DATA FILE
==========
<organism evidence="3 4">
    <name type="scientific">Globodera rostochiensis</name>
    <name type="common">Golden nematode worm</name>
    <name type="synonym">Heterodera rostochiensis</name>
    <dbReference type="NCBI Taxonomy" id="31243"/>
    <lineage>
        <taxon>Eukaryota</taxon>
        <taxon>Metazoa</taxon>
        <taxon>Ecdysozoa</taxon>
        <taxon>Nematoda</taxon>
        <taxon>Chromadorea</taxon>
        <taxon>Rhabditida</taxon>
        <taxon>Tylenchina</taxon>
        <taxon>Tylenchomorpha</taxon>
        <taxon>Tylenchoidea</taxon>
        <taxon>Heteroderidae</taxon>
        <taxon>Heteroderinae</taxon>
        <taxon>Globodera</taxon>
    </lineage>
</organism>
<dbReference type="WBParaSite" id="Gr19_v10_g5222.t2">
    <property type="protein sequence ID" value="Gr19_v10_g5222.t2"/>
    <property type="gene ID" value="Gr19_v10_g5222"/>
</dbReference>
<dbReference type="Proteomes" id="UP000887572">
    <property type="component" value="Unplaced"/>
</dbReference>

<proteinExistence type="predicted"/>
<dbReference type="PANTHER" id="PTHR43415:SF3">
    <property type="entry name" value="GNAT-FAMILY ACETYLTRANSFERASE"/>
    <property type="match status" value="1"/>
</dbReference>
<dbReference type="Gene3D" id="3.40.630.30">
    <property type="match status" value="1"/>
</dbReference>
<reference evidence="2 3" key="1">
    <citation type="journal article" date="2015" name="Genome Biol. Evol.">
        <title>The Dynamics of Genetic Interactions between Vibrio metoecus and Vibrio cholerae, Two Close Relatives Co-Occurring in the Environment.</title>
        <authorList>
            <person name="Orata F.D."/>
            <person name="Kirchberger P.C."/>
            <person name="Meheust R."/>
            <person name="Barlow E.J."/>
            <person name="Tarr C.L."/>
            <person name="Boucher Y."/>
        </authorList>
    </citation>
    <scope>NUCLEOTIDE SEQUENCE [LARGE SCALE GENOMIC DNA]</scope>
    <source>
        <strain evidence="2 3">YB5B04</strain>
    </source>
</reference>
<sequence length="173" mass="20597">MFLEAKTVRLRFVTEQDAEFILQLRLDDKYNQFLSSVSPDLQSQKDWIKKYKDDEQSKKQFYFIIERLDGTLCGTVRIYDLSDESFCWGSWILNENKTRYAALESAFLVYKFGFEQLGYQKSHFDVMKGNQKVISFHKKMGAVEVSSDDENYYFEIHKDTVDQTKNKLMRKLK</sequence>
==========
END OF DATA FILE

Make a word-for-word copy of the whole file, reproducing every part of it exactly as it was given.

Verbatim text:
<organism evidence="3 4">
    <name type="scientific">Globodera rostochiensis</name>
    <name type="common">Golden nematode worm</name>
    <name type="synonym">Heterodera rostochiensis</name>
    <dbReference type="NCBI Taxonomy" id="31243"/>
    <lineage>
        <taxon>Eukaryota</taxon>
        <taxon>Metazoa</taxon>
        <taxon>Ecdysozoa</taxon>
        <taxon>Nematoda</taxon>
        <taxon>Chromadorea</taxon>
        <taxon>Rhabditida</taxon>
        <taxon>Tylenchina</taxon>
        <taxon>Tylenchomorpha</taxon>
        <taxon>Tylenchoidea</taxon>
        <taxon>Heteroderidae</taxon>
        <taxon>Heteroderinae</taxon>
        <taxon>Globodera</taxon>
    </lineage>
</organism>
<dbReference type="WBParaSite" id="Gr19_v10_g5222.t2">
    <property type="protein sequence ID" value="Gr19_v10_g5222.t2"/>
    <property type="gene ID" value="Gr19_v10_g5222"/>
</dbReference>
<dbReference type="Proteomes" id="UP000887572">
    <property type="component" value="Unplaced"/>
</dbReference>

<proteinExistence type="predicted"/>
<dbReference type="PANTHER" id="PTHR43415:SF3">
    <property type="entry name" value="GNAT-FAMILY ACETYLTRANSFERASE"/>
    <property type="match status" value="1"/>
</dbReference>
<dbReference type="Gene3D" id="3.40.630.30">
    <property type="match status" value="1"/>
</dbReference>
<reference evidence="2 3" key="1">
    <citation type="journal article" date="2015" name="Genome Biol. Evol.">
        <title>The Dynamics of Genetic Interactions between Vibrio metoecus and Vibrio cholerae, Two Close Relatives Co-Occurring in the Environment.</title>
        <authorList>
            <person name="Orata F.D."/>
            <person name="Kirchberger P.C."/>
            <person name="Meheust R."/>
            <person name="Barlow E.J."/>
            <person name="Tarr C.L."/>
            <person name="Boucher Y."/>
        </authorList>
    </citation>
    <scope>NUCLEOTIDE SEQUENCE [LARGE SCALE GENOMIC DNA]</scope>
    <source>
        <strain evidence="2 3">YB5B04</strain>
    </source>
</reference>
<sequence length="173" mass="20597">MFLEAKTVRLRFVTEQDAEFILQLRLDDKYNQFLSSVSPDLQSQKDWIKKYKDDEQSKKQFYFIIERLDGTLCGTVRIYDLSDESFCWGSWILNENKTRYAALESAFLVYKFGFEQLGYQKSHFDVMKGNQKVISFHKKMGAVEVSSDDENYYFEIHKDTVDQTKNKLMRKLK</sequence>